LAFAYETTE — Feedback given this week is shaping the future of the University of Louisiana at Lafayette.
A series of charrettes, or feedback sessions, with designers about the university’s master plan have been ongoing this week. The sessions conclude Nov. 2 with a closing presentation scheduled at 6 p.m. in Room 222 in Wharton Hall on campus.
“The final plan that evolves will be a result of the input from the charrettes,” said Steve Oubre, whose firm, Architects Southwest, is developing the plan.
The master plan will help guide the university’s growth over the next 15 years and focuses on growth on the main campus and commons area, which includes the research park, athletic complexes and intramural fields.
The vision includes new parking garages for the main campus; new married student housing; and a major growth of the research park into a research village with retail, public and private sector research buildings, housing, a performing arts center and a new hotel. Planners are also drawing up scenarios for the expansions of Cajun Field and the Cajundome Convention Center. Potential development of the former Our Lady of Lourdes Regional Medical Center is also being explored.
During a charrette with students Thursday afternoon, discussions centered on students’ pet peeve: transit and parking.
The majority of students park at Cajun Field and catch a bus to the main campus.
Oubre said planners are considering the construction of more parking garages on or closer to the main campus.
The construction of a garage on university-owned property near Olde Tyme Grocery would cost about $28 million. It would cost the same to buy more buses to create a transit system as efficient as DisneyWorld, Oubre said.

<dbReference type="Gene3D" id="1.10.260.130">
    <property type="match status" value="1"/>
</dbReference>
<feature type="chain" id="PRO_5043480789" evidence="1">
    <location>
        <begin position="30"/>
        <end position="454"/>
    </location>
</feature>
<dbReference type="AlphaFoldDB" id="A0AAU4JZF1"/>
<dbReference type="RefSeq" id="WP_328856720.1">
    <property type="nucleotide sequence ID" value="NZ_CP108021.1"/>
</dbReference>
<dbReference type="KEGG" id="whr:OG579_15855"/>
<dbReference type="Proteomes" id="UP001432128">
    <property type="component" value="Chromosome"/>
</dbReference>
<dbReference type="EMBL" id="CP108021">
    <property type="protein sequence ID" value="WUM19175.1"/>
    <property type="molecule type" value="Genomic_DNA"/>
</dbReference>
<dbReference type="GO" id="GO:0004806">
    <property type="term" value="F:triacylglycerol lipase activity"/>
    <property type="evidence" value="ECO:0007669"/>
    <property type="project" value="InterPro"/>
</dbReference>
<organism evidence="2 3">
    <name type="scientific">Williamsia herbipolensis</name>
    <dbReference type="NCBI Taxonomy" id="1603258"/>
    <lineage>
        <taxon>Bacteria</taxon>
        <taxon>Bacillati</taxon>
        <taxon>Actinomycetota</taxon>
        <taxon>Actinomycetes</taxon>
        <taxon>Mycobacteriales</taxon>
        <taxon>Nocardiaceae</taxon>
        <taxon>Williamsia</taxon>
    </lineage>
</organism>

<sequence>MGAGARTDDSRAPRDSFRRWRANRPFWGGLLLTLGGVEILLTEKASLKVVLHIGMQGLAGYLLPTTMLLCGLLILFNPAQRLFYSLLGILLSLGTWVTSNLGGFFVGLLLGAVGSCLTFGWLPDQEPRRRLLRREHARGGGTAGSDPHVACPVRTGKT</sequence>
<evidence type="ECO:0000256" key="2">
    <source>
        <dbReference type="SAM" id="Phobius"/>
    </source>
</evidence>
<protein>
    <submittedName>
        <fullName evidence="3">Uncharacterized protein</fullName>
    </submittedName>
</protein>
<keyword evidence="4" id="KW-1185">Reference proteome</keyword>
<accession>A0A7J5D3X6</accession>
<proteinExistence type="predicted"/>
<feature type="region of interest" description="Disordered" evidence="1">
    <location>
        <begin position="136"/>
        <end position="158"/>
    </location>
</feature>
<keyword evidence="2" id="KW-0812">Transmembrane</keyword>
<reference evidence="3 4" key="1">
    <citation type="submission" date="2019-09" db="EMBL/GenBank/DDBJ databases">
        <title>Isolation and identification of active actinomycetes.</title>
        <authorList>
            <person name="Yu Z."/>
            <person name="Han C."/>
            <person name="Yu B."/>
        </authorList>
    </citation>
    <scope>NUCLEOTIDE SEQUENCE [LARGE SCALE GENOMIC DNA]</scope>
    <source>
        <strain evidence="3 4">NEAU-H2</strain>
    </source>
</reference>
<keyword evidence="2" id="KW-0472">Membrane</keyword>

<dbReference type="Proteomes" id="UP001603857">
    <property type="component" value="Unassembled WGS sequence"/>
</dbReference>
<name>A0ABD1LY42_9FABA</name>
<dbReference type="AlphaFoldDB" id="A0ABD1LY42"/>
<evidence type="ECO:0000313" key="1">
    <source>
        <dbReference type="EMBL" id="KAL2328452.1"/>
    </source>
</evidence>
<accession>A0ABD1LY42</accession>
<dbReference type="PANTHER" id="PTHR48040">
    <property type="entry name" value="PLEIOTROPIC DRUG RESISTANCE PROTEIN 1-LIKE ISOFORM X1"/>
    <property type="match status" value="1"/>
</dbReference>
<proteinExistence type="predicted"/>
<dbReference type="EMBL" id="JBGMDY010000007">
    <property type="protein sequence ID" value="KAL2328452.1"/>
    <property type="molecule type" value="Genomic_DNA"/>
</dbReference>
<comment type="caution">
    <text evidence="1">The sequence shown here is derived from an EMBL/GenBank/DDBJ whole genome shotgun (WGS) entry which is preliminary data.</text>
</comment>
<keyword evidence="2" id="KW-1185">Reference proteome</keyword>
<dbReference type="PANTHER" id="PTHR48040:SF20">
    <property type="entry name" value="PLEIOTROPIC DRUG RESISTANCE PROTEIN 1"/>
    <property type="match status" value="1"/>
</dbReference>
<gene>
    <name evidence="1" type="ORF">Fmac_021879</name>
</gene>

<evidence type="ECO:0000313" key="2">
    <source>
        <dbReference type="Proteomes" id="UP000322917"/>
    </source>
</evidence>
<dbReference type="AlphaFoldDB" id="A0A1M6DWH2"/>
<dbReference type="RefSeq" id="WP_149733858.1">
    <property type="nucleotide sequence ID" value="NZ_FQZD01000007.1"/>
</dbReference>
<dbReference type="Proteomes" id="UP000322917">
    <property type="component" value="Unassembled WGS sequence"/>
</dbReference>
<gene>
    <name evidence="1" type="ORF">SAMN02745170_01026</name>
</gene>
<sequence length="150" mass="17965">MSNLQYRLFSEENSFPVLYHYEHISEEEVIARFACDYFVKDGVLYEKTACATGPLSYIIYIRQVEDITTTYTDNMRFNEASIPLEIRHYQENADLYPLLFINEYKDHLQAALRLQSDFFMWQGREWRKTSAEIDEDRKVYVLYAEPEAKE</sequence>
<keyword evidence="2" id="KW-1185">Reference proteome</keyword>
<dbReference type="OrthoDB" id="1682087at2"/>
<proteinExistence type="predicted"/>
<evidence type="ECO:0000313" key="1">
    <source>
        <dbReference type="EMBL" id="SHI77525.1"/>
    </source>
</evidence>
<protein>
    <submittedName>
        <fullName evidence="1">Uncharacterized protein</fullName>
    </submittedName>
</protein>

Either change would need to be funded by students through a fee, he told them.
“Which would you pick?” Oubre asked students.
By a show of hands, the group of about 20 students was split.
More bike pathways will also help reduce vehicle traffic on campus, Oubre said.
It’s possible that the four lanes of vehicle traffic on St. Mary Boulevard through the main campus will be reduced to two lanes with the outer lanes used as bike lanes, he said.
David “Dirt” Boulanger, 33, a renewable resources major, told Oubre he liked the plan, but asked if steps would be taken to preserve the campus’ historical oak trees.
“There was a really nice tree that got cut down for the new dorms and we don’t want to see that happen again,” Boulanger said.
Oubre said on a recent project, the university reduced spaces in a parking garage at a major expense to save one tree planned for removal.
“(We) had to give up 125 spaces,” Oubre said. “That cost the university a fortune, but they did it because they believed in it.”
Oubre said planners are also seeking ideas that could connect fans at Cajun Field to the main campus on game day. Students shot down his idea to move tailgating to the main campus. The culture may be too hard to change, they said.
The university’s old football field — McNaspy Stadium — was located on the main campus.
Oubre shared with students that one charrette attendee told him when it was relocated “it lost its soul.”
The new soul of the campus will be the university’s Student Union, Oubre said. Construction on the expansion and renovations for the union will begin in August, he said.
“We can re-create the soul of the campus,” he said. “Today, activities on game day are primarily focused on the stadium. If we could create activity on the main campus, we can make that connection.”
“How likely is this possible?” asked Gavin Peters, 20, a sports management major after Oubre’s presentation.
“The reality of this happening the way we envision it is 50/50,” Oubre told him.
Plans for the main academic campus are “100 percent achievable” while plans for the Lourdes site “is at less than 80 percent,” Oubre said. He added that plans to create a research village is gaining traction with interest from national investors.